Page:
Christian passion plays have a long history
Mel Gibson’s new film is not a new phenomenon
While Christians by the tens of thousands queue up to see Mel Gibson’s violent portrayal of the last hours of Jesus’ life, producers of the Black Hills Passion Play in Spearfish, South Dakota, go quietly about their tasks, preparing for the coming summer season. They’ve been staging their version of “the passion of the Christ” for 65 years — since 1939.
Telling the story of Jesus’ passion (suffering and death) is an enterprise as old as the first telling of the “Jesus story” itself. Some students of Scripture have argued that the four New Testament Gospels — Matthew, Mark, Luke and John — are really passion accounts with long introductions. While that may be an exaggeration, there is some truth in the argument. (Consider how many chapters of each Gospel are devoted to the preparation for Jesus’ last week, and then the reporting of its events.)
Because Jesus’ death has been considered to have saving significance in the Christian community, the faithful have long nurtured the custom of dramatizing the passion story.
During the Middle Ages, communities began to hold “passion plays,” complete with costumed figures and sometimes animals and props, to remind Christians what Jesus suffered for them. The earliest on record originated at the north German city of Luenen, at the Cappenburg Monastery in 1242.
The most famous is the still-running Oberammergau Passion Play, named for the tiny south German village where it began several hundred years ago. The citizens of Oberammergau are said to have promised God that, should they escape the perils of a plague then ravaging central Europe, they would stage such a play at regular intervals, as an act of community thanksgiving.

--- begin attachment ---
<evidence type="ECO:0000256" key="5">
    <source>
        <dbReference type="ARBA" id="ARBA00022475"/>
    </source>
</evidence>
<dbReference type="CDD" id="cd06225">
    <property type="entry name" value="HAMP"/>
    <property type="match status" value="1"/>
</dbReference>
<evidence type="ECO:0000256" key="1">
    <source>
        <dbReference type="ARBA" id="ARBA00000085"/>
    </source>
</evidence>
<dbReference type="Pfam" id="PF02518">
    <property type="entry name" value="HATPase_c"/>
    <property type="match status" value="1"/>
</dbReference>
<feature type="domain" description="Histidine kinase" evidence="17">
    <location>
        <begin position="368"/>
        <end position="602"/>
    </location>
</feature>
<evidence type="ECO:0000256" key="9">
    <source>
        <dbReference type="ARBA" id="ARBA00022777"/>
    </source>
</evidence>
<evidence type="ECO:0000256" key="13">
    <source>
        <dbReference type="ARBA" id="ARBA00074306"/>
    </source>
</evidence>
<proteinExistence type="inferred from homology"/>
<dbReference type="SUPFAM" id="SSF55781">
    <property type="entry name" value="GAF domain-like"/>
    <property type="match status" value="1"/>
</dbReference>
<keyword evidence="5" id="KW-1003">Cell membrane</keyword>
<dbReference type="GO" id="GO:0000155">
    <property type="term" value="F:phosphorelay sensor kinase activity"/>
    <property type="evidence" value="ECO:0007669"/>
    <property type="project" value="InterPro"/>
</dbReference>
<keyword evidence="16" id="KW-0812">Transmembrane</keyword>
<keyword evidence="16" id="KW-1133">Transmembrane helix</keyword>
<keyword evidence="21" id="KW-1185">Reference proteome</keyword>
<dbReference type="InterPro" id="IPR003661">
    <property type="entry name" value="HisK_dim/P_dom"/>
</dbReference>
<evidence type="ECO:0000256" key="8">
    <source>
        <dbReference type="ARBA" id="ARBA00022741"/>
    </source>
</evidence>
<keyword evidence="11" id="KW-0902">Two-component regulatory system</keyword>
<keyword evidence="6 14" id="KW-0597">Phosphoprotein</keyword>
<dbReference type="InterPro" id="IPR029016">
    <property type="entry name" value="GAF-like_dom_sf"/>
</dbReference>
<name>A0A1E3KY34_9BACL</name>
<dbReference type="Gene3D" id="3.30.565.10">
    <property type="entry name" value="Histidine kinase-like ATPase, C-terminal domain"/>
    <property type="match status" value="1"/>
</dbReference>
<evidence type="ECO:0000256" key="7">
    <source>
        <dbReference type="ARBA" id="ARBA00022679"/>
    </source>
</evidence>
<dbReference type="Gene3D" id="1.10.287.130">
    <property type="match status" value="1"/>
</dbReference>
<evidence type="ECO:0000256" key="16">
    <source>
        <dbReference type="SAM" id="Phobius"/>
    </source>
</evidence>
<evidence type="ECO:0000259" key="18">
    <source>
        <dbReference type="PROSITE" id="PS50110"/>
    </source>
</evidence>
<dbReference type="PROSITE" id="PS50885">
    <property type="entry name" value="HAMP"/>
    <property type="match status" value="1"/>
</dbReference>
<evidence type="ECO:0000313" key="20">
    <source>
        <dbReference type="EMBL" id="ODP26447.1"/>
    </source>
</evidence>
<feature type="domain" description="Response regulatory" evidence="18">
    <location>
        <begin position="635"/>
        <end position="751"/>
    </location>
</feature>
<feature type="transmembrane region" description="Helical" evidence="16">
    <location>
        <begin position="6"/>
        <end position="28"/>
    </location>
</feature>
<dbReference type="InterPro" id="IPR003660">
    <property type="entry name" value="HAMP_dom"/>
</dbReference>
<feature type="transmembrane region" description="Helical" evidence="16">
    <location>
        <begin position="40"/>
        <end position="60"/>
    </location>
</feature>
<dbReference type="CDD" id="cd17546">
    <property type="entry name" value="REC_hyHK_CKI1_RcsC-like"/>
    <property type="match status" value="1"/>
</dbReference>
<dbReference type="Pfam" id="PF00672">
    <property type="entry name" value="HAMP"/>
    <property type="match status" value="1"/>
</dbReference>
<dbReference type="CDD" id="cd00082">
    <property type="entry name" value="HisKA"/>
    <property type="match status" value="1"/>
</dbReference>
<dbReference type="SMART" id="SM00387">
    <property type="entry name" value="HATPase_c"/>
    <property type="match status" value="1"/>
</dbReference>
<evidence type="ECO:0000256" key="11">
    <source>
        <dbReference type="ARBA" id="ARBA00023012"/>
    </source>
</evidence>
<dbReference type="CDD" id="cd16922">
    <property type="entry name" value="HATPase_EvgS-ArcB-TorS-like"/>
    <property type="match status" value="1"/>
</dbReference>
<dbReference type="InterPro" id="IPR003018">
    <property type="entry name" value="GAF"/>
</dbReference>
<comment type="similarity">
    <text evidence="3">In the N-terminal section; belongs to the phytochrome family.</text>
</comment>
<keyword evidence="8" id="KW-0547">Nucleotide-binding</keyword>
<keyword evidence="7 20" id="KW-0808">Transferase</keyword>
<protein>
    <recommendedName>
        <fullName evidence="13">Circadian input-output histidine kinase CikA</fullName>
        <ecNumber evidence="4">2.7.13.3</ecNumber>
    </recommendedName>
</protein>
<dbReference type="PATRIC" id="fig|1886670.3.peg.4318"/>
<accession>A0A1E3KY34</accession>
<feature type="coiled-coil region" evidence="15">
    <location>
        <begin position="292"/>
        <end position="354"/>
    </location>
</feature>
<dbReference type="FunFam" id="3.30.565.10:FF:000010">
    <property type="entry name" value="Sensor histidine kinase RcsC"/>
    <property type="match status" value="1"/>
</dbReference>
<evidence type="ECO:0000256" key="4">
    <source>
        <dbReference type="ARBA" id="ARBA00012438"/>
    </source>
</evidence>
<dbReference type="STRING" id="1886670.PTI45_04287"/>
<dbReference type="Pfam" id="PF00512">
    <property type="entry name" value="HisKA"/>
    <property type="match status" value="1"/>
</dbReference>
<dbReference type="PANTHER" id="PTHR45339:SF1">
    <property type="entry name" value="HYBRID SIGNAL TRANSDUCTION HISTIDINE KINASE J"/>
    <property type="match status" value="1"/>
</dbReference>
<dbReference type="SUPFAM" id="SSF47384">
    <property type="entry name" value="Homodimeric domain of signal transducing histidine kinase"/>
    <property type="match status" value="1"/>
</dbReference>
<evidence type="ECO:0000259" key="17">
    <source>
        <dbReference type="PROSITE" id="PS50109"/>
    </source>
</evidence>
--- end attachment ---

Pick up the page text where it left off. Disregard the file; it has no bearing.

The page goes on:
One of the tragic by-products of medieval passion plays was the sometimes spontaneous outpouring of hatred toward local Jewish communities. There are stories of passion play audiences going directly from the performance to the nearest synagogue, where reprisals against perceived “Christ killers” were carried out.
With the advent of Mel Gibson’s passion film on Ash Wednesday, members of the American Jewish community, including some in the Twin Cities, have warned of similar possible eruptions (see a story, page 1). But those who stage passion plays these days have taken steps to remind their viewers that it is Christian believers who bear the guilt for Jesus’ death, not specifically the Jews.
During March an advertisement in a local daily newspaper carried a religious ad asking the question, “Who killed Jesus?” The answer given in the ad was, “Nobody!” (The point being made was, Jesus gave up his life willingly, for the sake of the world.)
Twin Cities Lutherans have an opportunity each summer to see a long-running re-enactment of Jesus’ passion, death and resurrection by driving several hundred miles, to the Black Hills of South Dakota.
The Black Hills Passion Play began as a touring company, settling in Spearfish, South Dakota in the summer of 1939. A simple outdoor pavilion was later replaced by a permanent hillside theater (see photo). The annual productions have collected over 10 million viewers over more than six decades.
The annual performances, which also go on the road and include winter performances in Lake Wales, Florida, are co-produced by Guido Della Vecchia and production director, Johanna Meier (pictured).
Actors are recruited from all parts of the country. The production takes two hours and 15 minutes, presenting 22 continuous scenes and using animals including camels, donkeys, horses, pigeons and sheep. The cast includes around 150.
For more information about the Black Hills Passion Play, go to www.blackhills. com/bhpp.